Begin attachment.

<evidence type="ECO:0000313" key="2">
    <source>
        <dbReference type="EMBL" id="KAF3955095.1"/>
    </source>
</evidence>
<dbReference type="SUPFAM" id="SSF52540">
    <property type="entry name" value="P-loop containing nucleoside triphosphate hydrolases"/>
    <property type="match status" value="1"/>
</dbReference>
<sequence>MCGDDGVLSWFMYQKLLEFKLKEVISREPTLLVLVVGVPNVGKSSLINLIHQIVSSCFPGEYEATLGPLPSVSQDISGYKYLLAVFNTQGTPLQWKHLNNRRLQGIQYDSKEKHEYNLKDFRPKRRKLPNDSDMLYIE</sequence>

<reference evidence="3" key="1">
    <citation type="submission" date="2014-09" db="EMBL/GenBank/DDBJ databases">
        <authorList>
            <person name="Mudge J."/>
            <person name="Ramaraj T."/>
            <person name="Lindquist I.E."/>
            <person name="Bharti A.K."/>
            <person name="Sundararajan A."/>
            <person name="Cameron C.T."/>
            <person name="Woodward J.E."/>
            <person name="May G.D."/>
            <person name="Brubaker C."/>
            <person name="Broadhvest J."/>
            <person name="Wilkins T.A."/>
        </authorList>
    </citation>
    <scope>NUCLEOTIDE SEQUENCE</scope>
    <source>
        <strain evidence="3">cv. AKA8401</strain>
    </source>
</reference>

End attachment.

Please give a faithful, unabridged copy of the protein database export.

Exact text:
<evidence type="ECO:0000313" key="2">
    <source>
        <dbReference type="EMBL" id="KAF3955095.1"/>
    </source>
</evidence>
<dbReference type="SUPFAM" id="SSF52540">
    <property type="entry name" value="P-loop containing nucleoside triphosphate hydrolases"/>
    <property type="match status" value="1"/>
</dbReference>
<sequence>MCGDDGVLSWFMYQKLLEFKLKEVISREPTLLVLVVGVPNVGKSSLINLIHQIVSSCFPGEYEATLGPLPSVSQDISGYKYLLAVFNTQGTPLQWKHLNNRRLQGIQYDSKEKHEYNLKDFRPKRRKLPNDSDMLYIE</sequence>

<reference evidence="3" key="1">
    <citation type="submission" date="2014-09" db="EMBL/GenBank/DDBJ databases">
        <authorList>
            <person name="Mudge J."/>
            <person name="Ramaraj T."/>
            <person name="Lindquist I.E."/>
            <person name="Bharti A.K."/>
            <person name="Sundararajan A."/>
            <person name="Cameron C.T."/>
            <person name="Woodward J.E."/>
            <person name="May G.D."/>
            <person name="Brubaker C."/>
            <person name="Broadhvest J."/>
            <person name="Wilkins T.A."/>
        </authorList>
    </citation>
    <scope>NUCLEOTIDE SEQUENCE</scope>
    <source>
        <strain evidence="3">cv. AKA8401</strain>
    </source>
</reference>